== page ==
The hum of the dishwasher is both domestic and calm—a contradiction 'round these parts. Today, I edited a story that suggested a white noise machine in the bedroom for better rest, and also recommended stroking your man's hand or doing an activity he really likes, like watching sports, because it will make him feel good and therefore improve your relationship. I cut that part out.
Both boys are in a flow. Jules is making a end-of-year card for his bus driver. "What comes after the 's' in vacation?" Uhh....
What does a 16 look like? Kai talks over Jules, who gets frustrated and talks louder. "Mummmyyyy... what's next?"
"Well, there's actually no S; a T sounds like SH," I tell him, damning the idiosyncratic spellings of the English language when his face starts to crumple. He recovers. Turns out he hadn't even gotten anything down on paper yet. Phew. "So an H comes after the T?"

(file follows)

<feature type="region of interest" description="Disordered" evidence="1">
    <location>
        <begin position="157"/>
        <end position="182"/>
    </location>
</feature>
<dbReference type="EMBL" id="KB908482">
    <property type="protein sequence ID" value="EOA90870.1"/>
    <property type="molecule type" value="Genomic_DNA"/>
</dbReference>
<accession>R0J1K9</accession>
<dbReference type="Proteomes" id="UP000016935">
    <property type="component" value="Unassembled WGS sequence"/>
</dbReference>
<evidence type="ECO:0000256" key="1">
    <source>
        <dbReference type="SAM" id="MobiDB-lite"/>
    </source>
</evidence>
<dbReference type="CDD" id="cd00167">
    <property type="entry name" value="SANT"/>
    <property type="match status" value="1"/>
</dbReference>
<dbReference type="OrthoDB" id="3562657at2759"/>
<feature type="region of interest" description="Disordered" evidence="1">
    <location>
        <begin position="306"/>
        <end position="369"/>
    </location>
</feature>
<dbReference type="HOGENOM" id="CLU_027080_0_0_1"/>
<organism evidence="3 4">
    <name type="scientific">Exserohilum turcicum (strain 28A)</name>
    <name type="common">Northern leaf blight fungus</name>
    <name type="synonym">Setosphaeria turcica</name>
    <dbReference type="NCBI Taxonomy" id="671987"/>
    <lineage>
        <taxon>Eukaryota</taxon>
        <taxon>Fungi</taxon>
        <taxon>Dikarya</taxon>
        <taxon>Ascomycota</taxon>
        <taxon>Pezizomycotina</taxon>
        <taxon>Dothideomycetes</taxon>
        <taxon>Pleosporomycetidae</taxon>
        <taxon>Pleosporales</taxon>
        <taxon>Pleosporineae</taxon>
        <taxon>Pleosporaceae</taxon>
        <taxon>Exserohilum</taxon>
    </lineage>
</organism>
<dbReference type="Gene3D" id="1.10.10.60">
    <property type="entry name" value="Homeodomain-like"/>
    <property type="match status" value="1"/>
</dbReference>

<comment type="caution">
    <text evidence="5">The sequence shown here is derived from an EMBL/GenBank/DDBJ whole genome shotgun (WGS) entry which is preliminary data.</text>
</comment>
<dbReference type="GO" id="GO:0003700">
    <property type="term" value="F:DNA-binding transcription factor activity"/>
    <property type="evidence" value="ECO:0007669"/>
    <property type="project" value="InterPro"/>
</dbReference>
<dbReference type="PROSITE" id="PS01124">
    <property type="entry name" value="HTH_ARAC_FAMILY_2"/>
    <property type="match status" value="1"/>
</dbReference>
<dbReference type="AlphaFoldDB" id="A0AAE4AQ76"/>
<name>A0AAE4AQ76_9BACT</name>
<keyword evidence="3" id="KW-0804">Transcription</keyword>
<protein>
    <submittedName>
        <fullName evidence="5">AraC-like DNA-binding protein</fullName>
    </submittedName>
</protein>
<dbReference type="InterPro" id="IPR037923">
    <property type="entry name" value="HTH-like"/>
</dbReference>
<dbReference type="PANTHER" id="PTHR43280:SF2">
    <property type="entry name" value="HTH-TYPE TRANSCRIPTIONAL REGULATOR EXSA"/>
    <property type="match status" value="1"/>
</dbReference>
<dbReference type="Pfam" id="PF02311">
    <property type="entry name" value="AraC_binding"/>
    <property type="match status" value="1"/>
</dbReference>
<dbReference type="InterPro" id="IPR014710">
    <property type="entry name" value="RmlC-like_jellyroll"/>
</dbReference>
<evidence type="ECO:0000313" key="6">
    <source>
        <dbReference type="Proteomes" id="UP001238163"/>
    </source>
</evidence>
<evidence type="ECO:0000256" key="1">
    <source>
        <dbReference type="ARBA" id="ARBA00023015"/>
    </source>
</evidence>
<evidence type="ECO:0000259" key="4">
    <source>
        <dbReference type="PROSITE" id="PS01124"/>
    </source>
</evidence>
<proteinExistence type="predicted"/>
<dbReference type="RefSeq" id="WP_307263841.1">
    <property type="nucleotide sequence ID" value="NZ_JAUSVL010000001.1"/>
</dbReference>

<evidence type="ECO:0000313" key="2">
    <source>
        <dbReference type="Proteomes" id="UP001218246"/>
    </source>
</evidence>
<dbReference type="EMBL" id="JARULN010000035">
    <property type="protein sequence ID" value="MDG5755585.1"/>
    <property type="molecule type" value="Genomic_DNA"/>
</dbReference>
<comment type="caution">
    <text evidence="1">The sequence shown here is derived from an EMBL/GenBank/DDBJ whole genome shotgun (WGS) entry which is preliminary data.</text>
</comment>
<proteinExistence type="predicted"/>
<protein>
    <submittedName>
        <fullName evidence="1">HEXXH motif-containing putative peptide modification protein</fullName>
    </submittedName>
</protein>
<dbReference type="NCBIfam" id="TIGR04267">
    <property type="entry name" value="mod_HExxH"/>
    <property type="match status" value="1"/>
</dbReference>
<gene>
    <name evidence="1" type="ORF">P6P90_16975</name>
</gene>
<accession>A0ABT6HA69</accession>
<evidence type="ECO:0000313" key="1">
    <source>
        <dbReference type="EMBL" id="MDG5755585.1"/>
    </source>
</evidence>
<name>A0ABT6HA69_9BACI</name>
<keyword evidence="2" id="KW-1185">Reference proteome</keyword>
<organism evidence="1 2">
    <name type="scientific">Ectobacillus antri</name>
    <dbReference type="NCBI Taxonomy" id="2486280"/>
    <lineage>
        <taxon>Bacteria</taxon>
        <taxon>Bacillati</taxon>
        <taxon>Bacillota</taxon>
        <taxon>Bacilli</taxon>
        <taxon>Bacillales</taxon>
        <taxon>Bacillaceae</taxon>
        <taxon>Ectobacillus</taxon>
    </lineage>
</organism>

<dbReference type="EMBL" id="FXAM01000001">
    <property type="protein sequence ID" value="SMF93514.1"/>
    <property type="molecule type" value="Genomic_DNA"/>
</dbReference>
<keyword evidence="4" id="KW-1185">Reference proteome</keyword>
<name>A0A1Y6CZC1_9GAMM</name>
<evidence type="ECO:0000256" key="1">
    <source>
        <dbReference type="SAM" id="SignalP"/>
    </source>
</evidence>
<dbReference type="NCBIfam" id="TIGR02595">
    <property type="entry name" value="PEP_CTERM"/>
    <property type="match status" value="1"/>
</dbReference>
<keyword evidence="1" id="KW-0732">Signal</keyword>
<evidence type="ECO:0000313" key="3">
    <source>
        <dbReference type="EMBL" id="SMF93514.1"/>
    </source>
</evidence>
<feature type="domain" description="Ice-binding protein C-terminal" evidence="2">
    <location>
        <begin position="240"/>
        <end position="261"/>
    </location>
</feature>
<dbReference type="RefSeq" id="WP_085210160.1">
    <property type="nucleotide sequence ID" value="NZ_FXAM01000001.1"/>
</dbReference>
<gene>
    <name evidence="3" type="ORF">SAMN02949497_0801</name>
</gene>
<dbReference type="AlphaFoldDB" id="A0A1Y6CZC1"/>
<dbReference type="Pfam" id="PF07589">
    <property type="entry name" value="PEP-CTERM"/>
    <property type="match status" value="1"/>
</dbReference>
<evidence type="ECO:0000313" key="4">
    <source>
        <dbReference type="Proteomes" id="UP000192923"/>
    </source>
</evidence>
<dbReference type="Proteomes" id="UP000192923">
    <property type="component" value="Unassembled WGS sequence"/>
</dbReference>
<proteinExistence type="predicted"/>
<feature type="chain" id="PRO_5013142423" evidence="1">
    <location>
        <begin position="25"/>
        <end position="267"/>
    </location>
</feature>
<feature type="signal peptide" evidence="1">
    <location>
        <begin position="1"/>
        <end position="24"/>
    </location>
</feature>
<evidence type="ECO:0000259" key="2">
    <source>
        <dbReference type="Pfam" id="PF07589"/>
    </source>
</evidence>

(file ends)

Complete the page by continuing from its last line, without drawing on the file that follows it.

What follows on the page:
"What. Does. A. Six. Teen. Look. Like.??"
I silently draw the figures of a 1 and a 6 on the sheet in front of Kai. Satisfied, he starts to copy them, neatly but backwards. Lately, though, he's had a burst of interest and skill when it comes to scribing. It's cool.
I spell out the rest of vacation for Jules, recognizing that a tiny mistake could throw him over the edge. He writes it all down and then proceeds to write, on his own, after "I will miss you on summer vacation," "But I will still see you." I am not so sure about that. But I don't say it. I'm trying to check my tendency of squashing magical thinking. In fact, I'm trying to do more magical thinking myself.
Tap, tap, tap. It's Kai's pen bouncing impatiently on my shoulder. "Now what, Mama?"
My head is spinning. It's all so fast. By the time I react, they're on to the next thing.